Kyle Smith has been building the Washington State basketball program up for the past two seasons, and this impressive recruiting track record continues with the recent commitment of Nigerian big man Solomon Ominu. Ominu is the next in a line of Africa-based recruits that Smith has recruited to Pullman, joining Efe Abogidi and Mouhamed Gueye. Ominu is the first recruit in the 2022 class for the Cougs and he plays into a couple consistent philosophies that Kyle Smith employs: Smith highly values size and defensive playmaking, and it is not hard to see that those values endeared Solomon to Smith as a recruit.
There are some future questions about what the 2022 recruiting class could look like as a whole for the Cougs; Solomon Ominu is technically taking the last scholarship spot on the 2022-23 Cougs roster, but with the NBA hopes for some players and potential transfer of others, it is hard to pin down an exact look for that class. Ominu is a good start and there are some obvious team-building benefits he will provide, but the rest of Smith’s future class will be an interesting thing to monitor going forward.
Ominu is a hard player to get true grasp on right now because of his interesting path. He committed to WSU before playing high school or grassroots in the United States, which is a rarity for D-1 prospects. Ominu has played well in Africa and received three offers from high-major schools (Memphis, Oklahoma, and WSU) and his quick commitment to Wazzu shows that Kyle Smith is starting to turn WSU into a recruiting powerhouse within African basketball circles.
As a player, Ominu is most notable for his size and athleticism. Listed at 6-foot-10, 230, there is a potential for him to get even bigger and turn into a true interior force. Build-wise, he has notable similarities to Dishon Jackson in terms of size and strength. He is working on a face-up game that could develop in a similar way to Jackson’s as well. However, Ominu is almost certainly not being recruited for his potential face-up game. Instead, he is being recruited for the potential elite defense he could bring at the college level. His size will help him dominate the paint and force turnovers in a way that few can.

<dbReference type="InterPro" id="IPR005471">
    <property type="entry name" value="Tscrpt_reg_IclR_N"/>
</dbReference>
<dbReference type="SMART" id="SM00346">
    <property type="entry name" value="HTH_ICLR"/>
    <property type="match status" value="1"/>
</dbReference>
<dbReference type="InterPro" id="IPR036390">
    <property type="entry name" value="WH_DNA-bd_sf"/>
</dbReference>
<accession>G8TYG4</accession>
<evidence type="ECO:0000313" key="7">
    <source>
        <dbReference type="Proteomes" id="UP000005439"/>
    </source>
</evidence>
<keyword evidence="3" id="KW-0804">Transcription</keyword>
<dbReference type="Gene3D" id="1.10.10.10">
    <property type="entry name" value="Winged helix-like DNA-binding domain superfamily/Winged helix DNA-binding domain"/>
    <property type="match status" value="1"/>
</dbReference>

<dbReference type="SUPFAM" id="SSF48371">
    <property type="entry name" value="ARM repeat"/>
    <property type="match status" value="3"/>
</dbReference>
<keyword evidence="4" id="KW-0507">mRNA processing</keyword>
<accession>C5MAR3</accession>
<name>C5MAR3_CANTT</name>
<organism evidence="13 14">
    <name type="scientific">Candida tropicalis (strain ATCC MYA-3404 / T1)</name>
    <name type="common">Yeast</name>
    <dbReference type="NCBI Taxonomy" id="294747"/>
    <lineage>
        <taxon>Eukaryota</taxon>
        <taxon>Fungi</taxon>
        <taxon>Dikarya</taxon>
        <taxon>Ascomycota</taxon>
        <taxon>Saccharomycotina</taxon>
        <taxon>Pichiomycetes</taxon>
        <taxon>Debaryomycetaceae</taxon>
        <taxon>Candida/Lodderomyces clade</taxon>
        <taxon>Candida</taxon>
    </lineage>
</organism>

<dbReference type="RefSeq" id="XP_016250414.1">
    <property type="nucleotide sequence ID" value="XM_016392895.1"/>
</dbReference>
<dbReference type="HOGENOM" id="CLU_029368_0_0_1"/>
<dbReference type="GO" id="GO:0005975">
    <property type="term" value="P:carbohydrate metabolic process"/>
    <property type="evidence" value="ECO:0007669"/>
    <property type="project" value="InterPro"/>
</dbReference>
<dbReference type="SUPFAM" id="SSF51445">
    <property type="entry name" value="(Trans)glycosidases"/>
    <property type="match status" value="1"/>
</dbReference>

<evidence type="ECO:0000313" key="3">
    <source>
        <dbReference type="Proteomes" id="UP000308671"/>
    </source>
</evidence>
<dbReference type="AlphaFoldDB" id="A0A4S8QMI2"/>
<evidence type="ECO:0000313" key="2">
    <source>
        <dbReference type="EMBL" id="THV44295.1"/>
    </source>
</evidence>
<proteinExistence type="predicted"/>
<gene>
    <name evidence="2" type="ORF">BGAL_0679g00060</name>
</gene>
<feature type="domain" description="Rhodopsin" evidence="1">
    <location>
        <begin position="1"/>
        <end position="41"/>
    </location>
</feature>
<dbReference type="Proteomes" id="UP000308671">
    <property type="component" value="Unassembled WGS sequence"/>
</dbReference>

Solomon has a lot of developing left to do and a lot playing time to experience before we can get a true gauge on expectations for him, but it is not hard to see him becoming a 3- or 4-star caliber prospect over this next year in the US. Stars are far from a direct indicator of future success, but they can be an indicator of the caliber of prospect being brought in. Ominu will likely climb quickly and it will be interesting to see where national consensus falls on him.
Ominu will spend his next season, and first in the US, playing at Bridgton Academy. Bridgton Academy is an odd place, with a defunct social media presence and a bevy of low D-1 prospects that have been produced. Most recently, Zee Hamoda played there. Hamoda is going to be a freshman at Utah State this upcoming season and was a low-level prospect who ended up getting some mid-major offers. Ominu could very well end up being one of the better prospects to ever attend Bridgton and it could be a great place for him to develop some real on-ball skills in the post.
More familiar to Coug fans, Carter Skaggs spent time at Bridgton in high school. Skaggs was a very fun player at WSU, most notable for his efficient shooting, electric personality, and run in with Chizmezie Metu. Bridgton games are very hard to find online so the scouting of Ominu might have to wait until a potential grassroots circuit. It is far from certain that Ominu will play any circuit though because he is already committed and soon to be graduated. Still, there is hope that we will get to see some pre-college tape for Ominu and start to build some expectations for his Coug career.
There is a chance that Ominu will be expected to be the Efe Abogidi replacement for the Cougs. The overwhelming expectation among scouts is that Efe Abogidi will leave WSU for the NBA next season. This is an overall good thing for Smith and his team because the production of NBA talent will make the program more attractive to recruits who want to reach the next level. Ominu has the outline of a defensive forward close to the level of Abogidi and he will likely be expected to fill that role in the long-term.
Coug Recruiting in Africa